This weekend a group of Virginia shooters ventured into Maryland for the monthly Sanner's Lake IDPA match.
Three of us rendezvoused on this side of the border to carpool, while two other friends drove by another route. Together, we made up half of our squad.
This month's seven stage match incorporated a quick "warm up" drill set up on all stages, and shot first by all shooters; one close target, two shots to the head, reload, 4 shots to the body. I'm seeing this done at more and more matches lately, and it's a feature I really like. And a few more rounds down range is never a bad thing. For me, this was a -0 stage.
The first scenario stage for our squad had us facing nine targets arranged in a semi-circle, with four non-threats placed menacingly in front. The stage required one body shot to each, followed by one head shot on each. I opted to make up a -1 head shot and finished -0 on the stage. Whether I actually gained that one second back is debatable, but I wanted the -0 score.
The next stage provided a number of challenges. Starting out, we engaged two close targets while backing up. Then turning, we found a challenging two-target array obscured by both a non-threat and reduced by black hard cover. Adding to the difficulty, the shots were made around a wall, requiring a hard lean. I saw a lot of wood flying on the this stage from errant shots hitting the wall, including on one of my own shots as well. I also had a hit on the non-threat. After engaging the targets from that point of cover, we stepped on an activator pad on our way to the next position which set a rocking target in motion.
After engaging the rocking target at the next point of cover, we also found three steel poppers and three more paper targets. One of the targets had barely more than the head available. Although the hit on the non-threat and a miss contributed to 12 seconds in penalties, I thought the stage was a lot of fun.
Simulated theatre seating was the setting our next stage. From our seat we faced six targets, each requiring three hits. The arrangement of threat and non-threat targets meant leaning and shifting in the seat. Drawing and reloading while seated adds a level of complexity to the shooting that is not often encountered. Most seated stages I've seen involve table pickups of the gun and magazines. This was a quickly shot stage and though I finished -1, it was my highest placing stage; 5th overall.
There's always some WHO and SHO shooting at the match, and this month the challenge included an extra twist. The stage consisted of three identical 5-target arrays. The first group was shot through a small port in the wall. Backing up we shot the other two arrays around cover, using on our inside hand! Shooting around the left side of barrels meant using our right hand only, and moving to the right side of the stage we shot using the left hand only. Each target required one hit.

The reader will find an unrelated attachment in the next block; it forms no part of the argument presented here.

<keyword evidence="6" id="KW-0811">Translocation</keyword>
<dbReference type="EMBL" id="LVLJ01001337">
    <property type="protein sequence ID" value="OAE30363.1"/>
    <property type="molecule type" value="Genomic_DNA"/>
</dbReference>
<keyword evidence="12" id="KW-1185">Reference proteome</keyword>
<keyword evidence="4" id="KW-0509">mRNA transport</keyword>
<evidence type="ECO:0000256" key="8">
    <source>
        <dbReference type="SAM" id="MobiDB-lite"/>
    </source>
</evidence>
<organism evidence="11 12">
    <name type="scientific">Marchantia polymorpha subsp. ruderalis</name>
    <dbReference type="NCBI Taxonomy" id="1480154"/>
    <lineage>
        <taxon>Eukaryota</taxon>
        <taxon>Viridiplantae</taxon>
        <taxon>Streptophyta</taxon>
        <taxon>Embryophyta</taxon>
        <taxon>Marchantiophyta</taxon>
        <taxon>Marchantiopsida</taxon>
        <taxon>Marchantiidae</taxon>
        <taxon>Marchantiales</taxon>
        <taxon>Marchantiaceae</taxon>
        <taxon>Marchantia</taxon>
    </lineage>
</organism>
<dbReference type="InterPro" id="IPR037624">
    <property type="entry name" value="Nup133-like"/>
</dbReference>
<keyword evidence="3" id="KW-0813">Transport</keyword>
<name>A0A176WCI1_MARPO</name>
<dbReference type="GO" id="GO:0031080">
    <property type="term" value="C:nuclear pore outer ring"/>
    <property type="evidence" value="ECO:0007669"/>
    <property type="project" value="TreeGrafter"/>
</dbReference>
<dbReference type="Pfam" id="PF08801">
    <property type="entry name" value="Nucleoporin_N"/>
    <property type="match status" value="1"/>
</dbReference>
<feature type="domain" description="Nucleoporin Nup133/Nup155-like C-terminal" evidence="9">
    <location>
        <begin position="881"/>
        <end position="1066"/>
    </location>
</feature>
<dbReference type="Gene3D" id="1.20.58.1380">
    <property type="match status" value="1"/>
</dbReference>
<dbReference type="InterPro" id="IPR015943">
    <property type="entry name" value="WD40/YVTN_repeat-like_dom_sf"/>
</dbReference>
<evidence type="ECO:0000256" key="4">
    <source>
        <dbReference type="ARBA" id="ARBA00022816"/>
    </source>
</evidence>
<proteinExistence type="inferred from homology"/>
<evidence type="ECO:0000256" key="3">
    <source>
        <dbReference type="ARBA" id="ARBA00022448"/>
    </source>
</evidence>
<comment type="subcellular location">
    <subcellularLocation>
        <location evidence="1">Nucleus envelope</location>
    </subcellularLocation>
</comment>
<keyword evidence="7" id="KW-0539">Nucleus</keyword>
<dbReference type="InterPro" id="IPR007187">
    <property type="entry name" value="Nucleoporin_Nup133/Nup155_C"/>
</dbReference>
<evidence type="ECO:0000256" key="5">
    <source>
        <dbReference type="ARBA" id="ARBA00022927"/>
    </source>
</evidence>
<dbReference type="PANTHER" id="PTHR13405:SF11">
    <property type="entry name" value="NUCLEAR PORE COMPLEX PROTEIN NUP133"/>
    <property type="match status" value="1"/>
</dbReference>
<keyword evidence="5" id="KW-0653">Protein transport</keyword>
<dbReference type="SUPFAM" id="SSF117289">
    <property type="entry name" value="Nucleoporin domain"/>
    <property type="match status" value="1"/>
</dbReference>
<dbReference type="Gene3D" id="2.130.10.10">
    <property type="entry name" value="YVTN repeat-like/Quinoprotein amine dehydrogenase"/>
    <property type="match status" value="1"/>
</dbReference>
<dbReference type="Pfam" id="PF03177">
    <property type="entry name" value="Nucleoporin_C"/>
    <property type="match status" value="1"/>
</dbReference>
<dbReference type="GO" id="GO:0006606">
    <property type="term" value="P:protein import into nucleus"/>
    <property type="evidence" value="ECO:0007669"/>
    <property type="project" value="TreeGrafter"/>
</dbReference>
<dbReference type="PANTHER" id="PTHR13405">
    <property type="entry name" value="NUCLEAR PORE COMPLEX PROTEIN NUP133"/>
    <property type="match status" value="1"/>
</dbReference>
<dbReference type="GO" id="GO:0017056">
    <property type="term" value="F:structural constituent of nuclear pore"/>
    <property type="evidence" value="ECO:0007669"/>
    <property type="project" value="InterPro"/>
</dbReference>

I rehearsed my plan in my head repeatedly before shooting, I did not wish a repeat of the mistakes at the Potomac Grail
of using the wrong or both hands. I was just 3 points down, two of which were earned on the "easy" two-handed shots.
The penultimate stage of the morning had the most movement required of the day, with five threat targets shot from three points of cover. A wide swing with the gun was required for the first three targets shot from cover, two of which were partially blocked by non-threats. Moving down range to the left we found a target near some barrels, then crossing the final position another partial target was engaged. Interestingly I opted to shoot two make up shots, on the second and fourth targets despite, as it turns out, already having two -0 hits on each — gotta learn to have confidence in my shooting.
|Me taking aim, thanks to friend Larry for the pic|
Our squad finished the match on a super fast, and fun stage. Starting with six rounds in the gun, we shot to slide lock at an open target. After a reload we engaged a popper that released a very fast out-and-back disappearing target, then finished up on another popper. Many of us were happy to get two holes on the quick mover. My -4 stage score included a -3 hit on the swinger.
One of the hallmarks of the Sanner's Lake monthly events is how quickly the matches are completed. The course designers create stages that are both interesting and challenging, but can also be shot in a remarkably short time. We faced no backups all morning and progressed rapidly through the courses of fire. After a quick stage breakdown, we were loaded up and in the car for the drive home before noon.
I was really pleased with my shooting this day, and things just seem to gel for me. I finished 10th of 57 overall, 4th of 28 in the SSP division. The good shooting only added to fun of the morning, however the real pleasure of the day came from the time spent with friends. It was a most enjoyable adventure.